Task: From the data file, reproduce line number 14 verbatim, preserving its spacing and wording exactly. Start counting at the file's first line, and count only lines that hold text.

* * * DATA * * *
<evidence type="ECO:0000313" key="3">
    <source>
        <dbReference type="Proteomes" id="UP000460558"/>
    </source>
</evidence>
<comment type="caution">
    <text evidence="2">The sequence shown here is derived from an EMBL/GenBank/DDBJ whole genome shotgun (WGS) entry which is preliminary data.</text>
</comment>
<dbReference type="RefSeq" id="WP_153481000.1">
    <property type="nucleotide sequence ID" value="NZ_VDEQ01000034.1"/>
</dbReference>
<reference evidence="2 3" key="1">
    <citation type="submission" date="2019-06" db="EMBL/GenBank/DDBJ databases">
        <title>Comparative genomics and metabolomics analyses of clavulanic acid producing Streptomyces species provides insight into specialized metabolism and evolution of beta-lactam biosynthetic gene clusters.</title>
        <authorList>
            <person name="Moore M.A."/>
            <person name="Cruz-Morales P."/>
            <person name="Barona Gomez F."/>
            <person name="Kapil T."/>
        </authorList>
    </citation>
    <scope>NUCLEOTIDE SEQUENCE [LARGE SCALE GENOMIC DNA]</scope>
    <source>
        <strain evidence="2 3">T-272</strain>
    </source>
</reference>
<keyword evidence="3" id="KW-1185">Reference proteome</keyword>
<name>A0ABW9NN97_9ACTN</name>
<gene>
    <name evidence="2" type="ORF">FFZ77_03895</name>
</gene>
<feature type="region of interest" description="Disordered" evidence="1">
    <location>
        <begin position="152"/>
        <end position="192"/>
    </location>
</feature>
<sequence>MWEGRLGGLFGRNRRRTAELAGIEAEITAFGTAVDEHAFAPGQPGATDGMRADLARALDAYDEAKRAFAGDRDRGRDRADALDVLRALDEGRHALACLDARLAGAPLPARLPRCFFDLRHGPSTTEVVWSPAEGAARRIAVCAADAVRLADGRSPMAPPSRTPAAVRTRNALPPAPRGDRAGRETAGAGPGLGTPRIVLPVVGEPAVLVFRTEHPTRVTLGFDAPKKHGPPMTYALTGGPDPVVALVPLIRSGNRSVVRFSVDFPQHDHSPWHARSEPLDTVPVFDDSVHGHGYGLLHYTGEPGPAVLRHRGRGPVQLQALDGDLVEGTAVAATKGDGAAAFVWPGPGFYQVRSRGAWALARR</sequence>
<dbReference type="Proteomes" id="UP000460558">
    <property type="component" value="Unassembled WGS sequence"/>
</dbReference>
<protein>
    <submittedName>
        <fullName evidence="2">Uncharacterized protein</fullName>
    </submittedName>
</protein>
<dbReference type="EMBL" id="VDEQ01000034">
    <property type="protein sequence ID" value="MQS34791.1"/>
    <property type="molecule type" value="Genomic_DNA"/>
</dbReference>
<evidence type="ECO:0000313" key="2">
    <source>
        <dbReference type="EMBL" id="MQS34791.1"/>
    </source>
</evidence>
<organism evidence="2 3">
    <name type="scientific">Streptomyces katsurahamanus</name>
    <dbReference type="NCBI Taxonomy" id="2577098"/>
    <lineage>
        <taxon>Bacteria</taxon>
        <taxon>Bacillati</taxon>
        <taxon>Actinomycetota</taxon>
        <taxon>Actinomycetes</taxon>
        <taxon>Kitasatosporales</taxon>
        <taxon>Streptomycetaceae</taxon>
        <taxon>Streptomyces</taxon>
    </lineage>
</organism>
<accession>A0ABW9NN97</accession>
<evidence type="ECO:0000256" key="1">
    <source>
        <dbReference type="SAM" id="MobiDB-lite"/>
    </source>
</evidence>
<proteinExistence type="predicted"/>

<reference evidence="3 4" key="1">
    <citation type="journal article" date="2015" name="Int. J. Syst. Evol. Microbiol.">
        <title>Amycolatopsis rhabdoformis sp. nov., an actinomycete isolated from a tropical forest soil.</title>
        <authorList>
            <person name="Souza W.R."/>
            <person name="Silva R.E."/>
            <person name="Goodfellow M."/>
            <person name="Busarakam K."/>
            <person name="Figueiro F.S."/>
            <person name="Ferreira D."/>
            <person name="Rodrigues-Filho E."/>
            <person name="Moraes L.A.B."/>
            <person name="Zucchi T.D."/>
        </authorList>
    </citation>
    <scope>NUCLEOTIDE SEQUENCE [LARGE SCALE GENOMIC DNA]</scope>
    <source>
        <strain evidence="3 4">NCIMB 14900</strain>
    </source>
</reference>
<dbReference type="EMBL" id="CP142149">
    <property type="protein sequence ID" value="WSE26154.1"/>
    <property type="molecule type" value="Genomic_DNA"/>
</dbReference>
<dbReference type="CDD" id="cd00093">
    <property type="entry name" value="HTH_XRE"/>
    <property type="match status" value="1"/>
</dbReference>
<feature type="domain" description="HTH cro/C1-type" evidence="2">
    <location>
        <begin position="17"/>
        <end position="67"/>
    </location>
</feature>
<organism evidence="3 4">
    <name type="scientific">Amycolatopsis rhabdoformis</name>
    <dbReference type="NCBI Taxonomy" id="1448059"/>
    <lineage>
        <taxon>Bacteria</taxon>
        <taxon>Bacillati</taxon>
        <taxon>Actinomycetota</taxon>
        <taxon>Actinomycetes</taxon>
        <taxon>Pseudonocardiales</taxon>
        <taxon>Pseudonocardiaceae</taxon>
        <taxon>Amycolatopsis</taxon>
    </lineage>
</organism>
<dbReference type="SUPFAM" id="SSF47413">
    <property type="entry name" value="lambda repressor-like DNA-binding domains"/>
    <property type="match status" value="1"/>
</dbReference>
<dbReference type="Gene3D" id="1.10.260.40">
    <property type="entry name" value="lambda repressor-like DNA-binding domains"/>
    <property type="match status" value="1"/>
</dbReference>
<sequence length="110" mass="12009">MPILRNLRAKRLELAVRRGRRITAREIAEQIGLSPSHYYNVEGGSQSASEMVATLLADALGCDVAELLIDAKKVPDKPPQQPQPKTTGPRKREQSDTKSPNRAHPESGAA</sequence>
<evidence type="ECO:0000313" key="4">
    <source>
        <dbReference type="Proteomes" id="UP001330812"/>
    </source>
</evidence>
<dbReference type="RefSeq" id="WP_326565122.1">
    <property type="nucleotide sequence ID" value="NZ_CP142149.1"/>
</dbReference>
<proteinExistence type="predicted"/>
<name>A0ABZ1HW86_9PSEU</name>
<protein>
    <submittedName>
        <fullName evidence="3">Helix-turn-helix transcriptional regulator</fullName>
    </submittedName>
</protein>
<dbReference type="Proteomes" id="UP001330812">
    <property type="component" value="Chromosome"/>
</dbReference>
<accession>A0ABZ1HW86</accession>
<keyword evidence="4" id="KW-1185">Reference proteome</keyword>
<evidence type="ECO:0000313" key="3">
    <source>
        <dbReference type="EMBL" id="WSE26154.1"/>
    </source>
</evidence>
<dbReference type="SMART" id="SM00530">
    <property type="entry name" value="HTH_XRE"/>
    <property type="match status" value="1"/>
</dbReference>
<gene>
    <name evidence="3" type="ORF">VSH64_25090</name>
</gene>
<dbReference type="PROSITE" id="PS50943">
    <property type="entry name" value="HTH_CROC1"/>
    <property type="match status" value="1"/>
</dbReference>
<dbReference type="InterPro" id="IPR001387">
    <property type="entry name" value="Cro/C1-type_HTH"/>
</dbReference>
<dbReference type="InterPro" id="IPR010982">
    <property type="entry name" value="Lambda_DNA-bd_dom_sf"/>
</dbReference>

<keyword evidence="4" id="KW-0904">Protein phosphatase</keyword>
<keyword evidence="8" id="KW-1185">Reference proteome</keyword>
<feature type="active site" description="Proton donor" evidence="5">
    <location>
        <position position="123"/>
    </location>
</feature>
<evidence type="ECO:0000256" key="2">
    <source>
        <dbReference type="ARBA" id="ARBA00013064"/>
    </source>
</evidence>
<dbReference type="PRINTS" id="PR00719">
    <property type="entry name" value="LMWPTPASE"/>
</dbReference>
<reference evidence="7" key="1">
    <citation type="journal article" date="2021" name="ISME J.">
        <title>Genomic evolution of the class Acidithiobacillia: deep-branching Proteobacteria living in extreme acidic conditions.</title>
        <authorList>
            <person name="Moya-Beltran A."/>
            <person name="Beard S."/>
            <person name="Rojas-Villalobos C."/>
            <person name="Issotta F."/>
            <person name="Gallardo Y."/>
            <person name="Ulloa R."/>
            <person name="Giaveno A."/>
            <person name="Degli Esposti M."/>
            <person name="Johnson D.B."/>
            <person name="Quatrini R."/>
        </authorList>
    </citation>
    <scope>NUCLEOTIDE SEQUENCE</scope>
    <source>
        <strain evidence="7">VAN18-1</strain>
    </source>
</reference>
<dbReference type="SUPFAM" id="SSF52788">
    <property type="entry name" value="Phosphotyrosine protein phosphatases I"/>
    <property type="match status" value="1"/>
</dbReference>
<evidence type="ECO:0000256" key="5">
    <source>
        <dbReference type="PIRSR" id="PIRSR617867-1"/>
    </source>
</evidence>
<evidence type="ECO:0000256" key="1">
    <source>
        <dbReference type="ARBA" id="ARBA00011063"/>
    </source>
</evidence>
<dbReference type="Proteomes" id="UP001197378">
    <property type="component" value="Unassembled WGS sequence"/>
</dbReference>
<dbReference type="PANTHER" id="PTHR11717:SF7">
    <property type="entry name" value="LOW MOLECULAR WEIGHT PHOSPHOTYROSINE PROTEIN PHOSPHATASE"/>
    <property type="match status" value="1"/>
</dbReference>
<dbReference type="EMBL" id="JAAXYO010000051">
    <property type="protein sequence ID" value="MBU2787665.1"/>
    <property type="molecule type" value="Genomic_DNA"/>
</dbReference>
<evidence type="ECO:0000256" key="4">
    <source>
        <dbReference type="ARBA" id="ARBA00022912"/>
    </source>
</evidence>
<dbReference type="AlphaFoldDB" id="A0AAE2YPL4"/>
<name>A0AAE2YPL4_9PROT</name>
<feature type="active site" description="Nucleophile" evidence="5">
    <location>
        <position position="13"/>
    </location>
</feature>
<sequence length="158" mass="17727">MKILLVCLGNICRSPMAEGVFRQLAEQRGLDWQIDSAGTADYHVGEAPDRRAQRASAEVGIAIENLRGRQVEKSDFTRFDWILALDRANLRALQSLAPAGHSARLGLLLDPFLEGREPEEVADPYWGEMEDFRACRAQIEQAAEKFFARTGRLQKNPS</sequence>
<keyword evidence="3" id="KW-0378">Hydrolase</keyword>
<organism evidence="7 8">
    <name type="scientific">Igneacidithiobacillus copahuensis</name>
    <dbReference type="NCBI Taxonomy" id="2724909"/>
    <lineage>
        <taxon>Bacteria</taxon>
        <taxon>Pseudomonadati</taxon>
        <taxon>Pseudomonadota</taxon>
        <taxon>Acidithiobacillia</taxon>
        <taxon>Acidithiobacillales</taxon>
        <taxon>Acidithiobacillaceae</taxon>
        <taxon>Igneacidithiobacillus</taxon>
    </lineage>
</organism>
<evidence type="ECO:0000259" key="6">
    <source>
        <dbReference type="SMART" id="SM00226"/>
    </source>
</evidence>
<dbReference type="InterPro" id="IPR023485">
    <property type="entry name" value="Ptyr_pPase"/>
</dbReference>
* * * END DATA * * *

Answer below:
        <title>Comparative genomics and metabolomics analyses of clavulanic acid producing Streptomyces species provides insight into specialized metabolism and evolution of beta-lactam biosynthetic gene clusters.</title>